S-Space College of Social Sciences (사회과학대학) Institute for Social Development and Policy Research (사회발전연구소) Development and Society Development and Society Vol.34 No.1/2 (2005)
Female Heads of Household in Low-Income Korean Families under the IMF Economic Crisis
- Park, Mee Hae; Ok, Sun Hwa
- Issue Date
- Institute for Social Development and Policy Research, Center for Social Sciences, Seoul National University
- Development and Society, Vol.34 No.2, pp. 271-286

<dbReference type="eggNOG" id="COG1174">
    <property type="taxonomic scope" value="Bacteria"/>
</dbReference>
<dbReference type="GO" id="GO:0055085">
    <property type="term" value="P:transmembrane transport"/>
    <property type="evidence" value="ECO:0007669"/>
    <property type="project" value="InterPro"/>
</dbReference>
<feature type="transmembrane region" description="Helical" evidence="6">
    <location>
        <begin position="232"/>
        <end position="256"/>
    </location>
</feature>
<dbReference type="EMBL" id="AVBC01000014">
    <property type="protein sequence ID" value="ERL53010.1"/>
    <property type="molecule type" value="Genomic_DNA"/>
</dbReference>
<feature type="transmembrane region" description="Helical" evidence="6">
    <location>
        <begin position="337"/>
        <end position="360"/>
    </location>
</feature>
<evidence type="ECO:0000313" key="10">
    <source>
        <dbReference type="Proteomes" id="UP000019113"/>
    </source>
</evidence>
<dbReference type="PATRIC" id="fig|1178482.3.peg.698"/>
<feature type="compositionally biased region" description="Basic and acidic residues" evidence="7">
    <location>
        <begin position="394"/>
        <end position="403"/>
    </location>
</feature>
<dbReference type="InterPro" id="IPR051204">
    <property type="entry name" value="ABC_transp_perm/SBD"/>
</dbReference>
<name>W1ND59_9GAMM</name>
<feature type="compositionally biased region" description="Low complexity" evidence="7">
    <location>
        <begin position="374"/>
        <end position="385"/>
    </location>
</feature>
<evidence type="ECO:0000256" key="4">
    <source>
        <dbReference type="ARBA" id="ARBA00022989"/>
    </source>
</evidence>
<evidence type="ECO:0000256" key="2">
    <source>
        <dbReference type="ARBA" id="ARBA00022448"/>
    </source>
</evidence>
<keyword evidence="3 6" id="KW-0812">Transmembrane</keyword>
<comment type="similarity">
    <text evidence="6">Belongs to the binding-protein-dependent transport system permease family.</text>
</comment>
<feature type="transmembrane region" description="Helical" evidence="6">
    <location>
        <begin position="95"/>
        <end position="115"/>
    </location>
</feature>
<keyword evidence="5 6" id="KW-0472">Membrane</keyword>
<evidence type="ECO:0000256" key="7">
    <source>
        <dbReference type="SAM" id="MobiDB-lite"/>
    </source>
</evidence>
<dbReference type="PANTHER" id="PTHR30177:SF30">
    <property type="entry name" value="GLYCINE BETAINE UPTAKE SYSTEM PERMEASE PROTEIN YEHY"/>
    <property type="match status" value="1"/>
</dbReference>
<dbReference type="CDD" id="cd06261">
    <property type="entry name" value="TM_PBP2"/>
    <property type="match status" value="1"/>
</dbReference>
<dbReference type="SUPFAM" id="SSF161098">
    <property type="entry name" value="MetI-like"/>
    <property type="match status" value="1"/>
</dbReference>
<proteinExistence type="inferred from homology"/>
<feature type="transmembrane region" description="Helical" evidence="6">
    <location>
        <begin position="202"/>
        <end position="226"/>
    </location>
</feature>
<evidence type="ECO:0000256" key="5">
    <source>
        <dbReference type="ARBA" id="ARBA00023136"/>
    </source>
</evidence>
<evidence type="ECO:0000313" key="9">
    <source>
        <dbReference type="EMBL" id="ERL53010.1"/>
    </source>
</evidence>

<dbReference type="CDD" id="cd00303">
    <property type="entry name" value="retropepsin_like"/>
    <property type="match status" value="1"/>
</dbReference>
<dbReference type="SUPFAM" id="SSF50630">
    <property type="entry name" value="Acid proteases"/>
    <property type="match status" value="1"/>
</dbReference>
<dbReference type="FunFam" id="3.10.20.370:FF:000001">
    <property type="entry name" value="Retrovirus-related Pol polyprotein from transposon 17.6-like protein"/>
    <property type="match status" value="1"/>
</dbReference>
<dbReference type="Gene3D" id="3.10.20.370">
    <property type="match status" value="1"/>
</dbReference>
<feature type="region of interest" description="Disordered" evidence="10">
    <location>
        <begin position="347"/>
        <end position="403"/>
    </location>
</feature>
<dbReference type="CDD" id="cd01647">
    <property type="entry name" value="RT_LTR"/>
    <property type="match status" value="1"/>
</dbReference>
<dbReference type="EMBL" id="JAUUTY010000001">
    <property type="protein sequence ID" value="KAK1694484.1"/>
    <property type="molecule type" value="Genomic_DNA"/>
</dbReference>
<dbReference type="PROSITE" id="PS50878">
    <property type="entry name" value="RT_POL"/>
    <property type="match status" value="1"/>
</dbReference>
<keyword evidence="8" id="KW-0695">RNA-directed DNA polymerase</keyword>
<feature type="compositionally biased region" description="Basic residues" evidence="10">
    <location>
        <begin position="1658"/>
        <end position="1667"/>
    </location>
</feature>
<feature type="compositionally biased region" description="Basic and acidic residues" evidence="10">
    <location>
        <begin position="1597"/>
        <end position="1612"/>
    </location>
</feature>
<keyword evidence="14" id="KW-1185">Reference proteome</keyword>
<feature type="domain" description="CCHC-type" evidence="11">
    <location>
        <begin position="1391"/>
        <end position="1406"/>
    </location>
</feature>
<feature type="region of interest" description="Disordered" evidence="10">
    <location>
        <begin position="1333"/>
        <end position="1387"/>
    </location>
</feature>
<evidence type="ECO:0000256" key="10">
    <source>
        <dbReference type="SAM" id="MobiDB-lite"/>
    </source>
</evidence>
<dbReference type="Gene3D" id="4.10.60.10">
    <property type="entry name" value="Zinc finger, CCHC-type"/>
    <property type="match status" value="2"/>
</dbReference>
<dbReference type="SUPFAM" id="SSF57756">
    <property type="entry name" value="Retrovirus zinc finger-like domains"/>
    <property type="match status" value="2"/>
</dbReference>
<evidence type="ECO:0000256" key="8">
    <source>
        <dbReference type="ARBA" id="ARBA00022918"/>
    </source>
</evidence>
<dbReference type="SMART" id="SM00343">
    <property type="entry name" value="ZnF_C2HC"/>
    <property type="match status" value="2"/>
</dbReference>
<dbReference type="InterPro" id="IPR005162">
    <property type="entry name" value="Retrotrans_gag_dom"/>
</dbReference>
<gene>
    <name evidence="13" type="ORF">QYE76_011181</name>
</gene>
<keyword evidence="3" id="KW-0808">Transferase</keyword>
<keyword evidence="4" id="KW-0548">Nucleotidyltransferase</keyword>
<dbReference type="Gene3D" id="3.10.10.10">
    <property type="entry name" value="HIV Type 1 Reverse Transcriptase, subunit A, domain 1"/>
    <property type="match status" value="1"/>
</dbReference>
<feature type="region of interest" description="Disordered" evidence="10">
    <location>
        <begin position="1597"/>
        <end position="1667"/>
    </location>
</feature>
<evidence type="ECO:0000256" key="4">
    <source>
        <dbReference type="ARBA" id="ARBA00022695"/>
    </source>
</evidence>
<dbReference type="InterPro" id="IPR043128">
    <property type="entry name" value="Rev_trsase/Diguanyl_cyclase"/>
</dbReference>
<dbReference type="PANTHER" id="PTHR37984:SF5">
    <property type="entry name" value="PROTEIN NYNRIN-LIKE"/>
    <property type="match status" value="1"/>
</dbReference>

- This research analyzes the emotional and economic situation faced by low-income, female heads of households at the time of the IMF crisis. We examined two groups of women, those who became the primary wage earners in their families as a direct result of the IMF crisis and those who did so before the crisis, and investigated the differences between the two groups. According to the results of this research, the two groups showed numerous differences on many levels. Those who became primary wage earners after the IMF crisis were high school or university graduates, with a higher proportion of them in their 30’s, followed by those in their 40’s, and half were still living with their spouses. The reasons behind their becoming the chief breadwinners of their families included divorce, the husbands’ sudden lay-offs or financial incompetence for supporting the family, and separation from their spouses. Female heads of household after the IMF crisis typically experienced severe financial difficulties due to the lower wages they earned through part-time work. They were also more likely to be living in apartments on temporary leases. It is shown that there was no significant difference between the two groups on the grounds that they received support from their natal families. However, while pre-IMF female heads of household were most likely to turn to family members first for support, post-IMF family heads were just as likely to look to their friends for support. Nevertheless, among post-IMF female breadwinners, siblings were also likely to offer help. These results can be interpreted as meaning female heads of household felt more at ease with their natal family members. The need for governmental support for these women is made apparent in their children, who were forced to stay in welfare facilities, and it was the presence of their mothers, rather than the fathers, that was most vital for the children.
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